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August, 2014 Review and Outlook

By September 3, 2014September 16th, 2023No Comments

Highlights of This Month’s Update:

  1. Stock markets shrugged off global turmoil and turned higher for the month after the dip in late July-early August.
  2. Interest rates dropped in August, while gold rose slightly.
  3. A European economy still in the doldrums and pressure from the conflict in Ukraine with Russia continues to weigh.
  4. U.S. Fed gives some insight on future direction of policy, but still unclear as to timing of any interest rate changes.
  5. Our outlook continues on track and we are pleased with the overall 2014 net returns for all client risk levels through August.
  6. Be sure to call today for reservations at our upcoming Annual Client Appreciation Event on September 18th.

READ ON FOR FURTHER DETAILS…………………………………………………………

The Markets:

The end-of-July slide in stocks has become a distant memory after buyers stepped back in last month, helping the S&P 500 Index gain 3.8% in August and pushed the Dow Jones Industrial Average 3.2% higher.  Gold rose $0.50 per ounce while interest rates dropped.  The yield on the 10 year U.S. Treasury fell to 2.35% at the end of August, and the price of a barrel of oil dropped $0.91 to end at $95.84 last Friday.

Sources: MarketWatch, U.S. Treasury, CNBC, St. Louis Federal Reserve, Energy Information Administration

High Yield Bonds

One catalyst to help push markets higher in August appears to have been action in the high-yield bond market. Note from Figure 1 that anxieties emanating from junk debt pushed yields up sharply, creating mild tremors in equities.


Note: Bonds rated ‘B’ are considered non-investment grade and highly speculative

The sharp rise in yields provided a more attractive risk-reward proposition, encouraging a flow of cash back into junk bonds, which alleviated pressure on stocks.

European Malaise:

Let me add one more catalyst that is vying for attention: the economic problems festering in Europe and European Central Bank (ECB) talk that more aggressive monetary measures are on the horizon.  Any additional initiatives that might be in the pipeline come at a time when the Fed is reducing its own monthly bond purchases.

Yes, a bond-buying program financed by freshly minted cash is controversial, and some openly fret it would not cure what ails Europe. Others argue the overly conservative ECB is behind the curve (more in a moment), as it behaves like a deer in the deflationary headlights.

Still, Europe’s problems are deep-rooted and won’t be fixed overnight. Unemployment remains at an elevated 11.5%, and its annual inflation rate has fallen to an uncomfortably low 0.3% (Eurostat).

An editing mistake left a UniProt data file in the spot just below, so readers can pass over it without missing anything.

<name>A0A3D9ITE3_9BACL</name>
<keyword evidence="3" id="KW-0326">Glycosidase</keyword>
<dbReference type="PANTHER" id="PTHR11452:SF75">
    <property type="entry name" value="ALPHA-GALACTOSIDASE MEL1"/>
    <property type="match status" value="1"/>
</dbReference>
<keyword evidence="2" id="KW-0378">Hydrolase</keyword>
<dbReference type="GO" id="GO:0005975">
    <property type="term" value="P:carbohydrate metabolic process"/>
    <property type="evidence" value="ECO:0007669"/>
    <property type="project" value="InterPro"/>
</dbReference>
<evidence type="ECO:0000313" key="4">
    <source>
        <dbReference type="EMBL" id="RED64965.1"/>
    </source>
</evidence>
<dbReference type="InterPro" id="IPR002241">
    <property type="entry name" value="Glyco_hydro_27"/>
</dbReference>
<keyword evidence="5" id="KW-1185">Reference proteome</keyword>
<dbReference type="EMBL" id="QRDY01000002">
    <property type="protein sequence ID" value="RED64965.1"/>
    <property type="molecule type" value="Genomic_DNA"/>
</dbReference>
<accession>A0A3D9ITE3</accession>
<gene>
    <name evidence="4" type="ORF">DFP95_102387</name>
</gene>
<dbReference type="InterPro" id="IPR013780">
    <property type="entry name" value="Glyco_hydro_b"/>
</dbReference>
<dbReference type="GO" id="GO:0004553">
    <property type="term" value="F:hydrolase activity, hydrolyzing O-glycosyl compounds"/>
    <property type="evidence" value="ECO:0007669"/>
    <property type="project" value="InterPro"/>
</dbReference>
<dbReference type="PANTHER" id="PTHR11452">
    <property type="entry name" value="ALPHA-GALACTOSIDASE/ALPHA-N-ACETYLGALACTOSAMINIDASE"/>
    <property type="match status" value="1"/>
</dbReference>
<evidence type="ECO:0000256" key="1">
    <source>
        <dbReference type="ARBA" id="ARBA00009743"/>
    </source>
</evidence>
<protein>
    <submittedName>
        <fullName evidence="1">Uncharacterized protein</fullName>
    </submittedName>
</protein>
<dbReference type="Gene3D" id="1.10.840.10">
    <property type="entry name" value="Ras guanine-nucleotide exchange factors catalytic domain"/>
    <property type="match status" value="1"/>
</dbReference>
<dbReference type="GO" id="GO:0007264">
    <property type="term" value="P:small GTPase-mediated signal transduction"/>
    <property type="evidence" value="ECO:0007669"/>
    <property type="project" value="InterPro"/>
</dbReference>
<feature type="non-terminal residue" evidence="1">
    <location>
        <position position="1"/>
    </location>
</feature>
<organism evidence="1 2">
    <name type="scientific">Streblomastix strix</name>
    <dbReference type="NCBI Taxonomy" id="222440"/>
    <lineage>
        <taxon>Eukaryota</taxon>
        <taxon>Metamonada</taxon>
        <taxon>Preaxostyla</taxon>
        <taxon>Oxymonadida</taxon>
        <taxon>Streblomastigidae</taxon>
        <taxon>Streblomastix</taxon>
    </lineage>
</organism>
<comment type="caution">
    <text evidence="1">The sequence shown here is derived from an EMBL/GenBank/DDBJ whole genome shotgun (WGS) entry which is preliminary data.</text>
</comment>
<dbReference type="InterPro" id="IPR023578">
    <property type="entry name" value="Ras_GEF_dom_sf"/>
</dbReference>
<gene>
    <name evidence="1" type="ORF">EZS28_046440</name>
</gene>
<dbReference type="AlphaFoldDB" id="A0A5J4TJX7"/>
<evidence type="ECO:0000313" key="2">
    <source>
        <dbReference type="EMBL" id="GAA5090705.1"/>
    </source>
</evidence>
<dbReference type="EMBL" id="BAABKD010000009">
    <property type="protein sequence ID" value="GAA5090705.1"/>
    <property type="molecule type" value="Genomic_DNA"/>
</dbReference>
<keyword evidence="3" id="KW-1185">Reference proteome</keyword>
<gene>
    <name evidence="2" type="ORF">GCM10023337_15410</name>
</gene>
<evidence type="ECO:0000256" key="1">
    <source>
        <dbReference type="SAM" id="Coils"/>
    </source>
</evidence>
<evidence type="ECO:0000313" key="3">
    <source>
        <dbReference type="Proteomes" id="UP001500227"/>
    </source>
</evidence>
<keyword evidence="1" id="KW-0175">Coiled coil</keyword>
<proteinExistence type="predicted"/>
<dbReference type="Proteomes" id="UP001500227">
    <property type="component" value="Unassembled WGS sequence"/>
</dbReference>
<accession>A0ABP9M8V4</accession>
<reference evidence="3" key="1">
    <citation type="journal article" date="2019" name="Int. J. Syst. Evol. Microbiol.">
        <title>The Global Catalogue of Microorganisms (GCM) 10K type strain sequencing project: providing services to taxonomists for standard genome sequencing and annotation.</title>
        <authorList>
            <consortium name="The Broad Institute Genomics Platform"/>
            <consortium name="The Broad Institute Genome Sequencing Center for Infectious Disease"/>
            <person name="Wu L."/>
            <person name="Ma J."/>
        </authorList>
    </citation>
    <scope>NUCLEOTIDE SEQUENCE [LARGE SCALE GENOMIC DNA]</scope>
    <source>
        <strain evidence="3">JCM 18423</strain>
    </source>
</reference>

The ECB may soon be ready to announce more aggressive measures to combat deflation. For U.S. investors, the prospect of new cash in the financial system has been a support to stocks. In addition, the threat of deflation has sent yields across Europe to record low – see Figure 2.  Remember, the U.S. 10 year Treasury yield now stands around 2.4%.  It seems almost incomprehensible that investors will lend cash to both Italy and the U.S. at roughly the same rate. But capital easily crosses borders, which is helping to keep a lid on yields at home.


The FED:

With the grandeur of the Teton Range as a backdrop, Fed Chief Janet Yellen offered up her latest thoughts on the labor market and rate hikes at the annual Economic Symposium in Jackson Hole, Wyoming last month.  Though she didn’t provide a specific interest rate timetable, there was a noticeable shift in her thinking.  “With the economy getting closer to our objectives, the (Fed’s) emphasis is naturally shifting to questions about the degree of remaining slack (in the labor market), how quickly that slack is likely to be taken up, and thereby to the question of under what conditions we should begin dialing back our extraordinary accommodation (raising interest rates),” Yellen said in her speech.  But she was quick to point out that measuring slack in the labor force is imprecise, and there is “no simple recipe” when it comes to setting a course for monetary policy.  Her thinking is relatively straightforward. If there’s plenty of slack remaining, the Fed can hold rates low, as it hopes to speed up the economy and put people back to work.

Our Outlook:

We are pleased with the 2014 year-to-date returns for client portfolios as of the end of August, especially given each risk level.  We have remained cautious on stocks/equities in general, and have continued to focus on individual company issues this year vs. stock/equity mutual funds.  Our weighting for stocks in all risk levels remains below average, and we continue to be on the watch for some type of downturn in stocks overall moving forward.  Over the past few months we have made some adjustments in our fixed income/bond holdings in an effort to make them less sensitive to higher interest rates moving forward.

We hope you all had a great Labor Day weekend and were able to spend some time with family and friends.  Don’t forget to call today to reserve your seats at our upcoming Annual Client Event on September 18th at the Quail Creek Golf and Country Club.  We look forward to seeing you there!

God Bless,

Your TEAM at F.I.G. Financial Advisory Services, Inc.

 1 The Dow Jones Industrials Average is an unmanaged index of 30 major companies which cannot be invested into directly.  Past performance does not guarantee future results.

3 The S&P 500 Index is an unmanaged index of 500 larger companies which cannot be invested into directly.  Past performance does not guarantee future results.

4 New York Mercantile Exchange front-month contract; Prices can and do vary; past performance does not guarantee future results.

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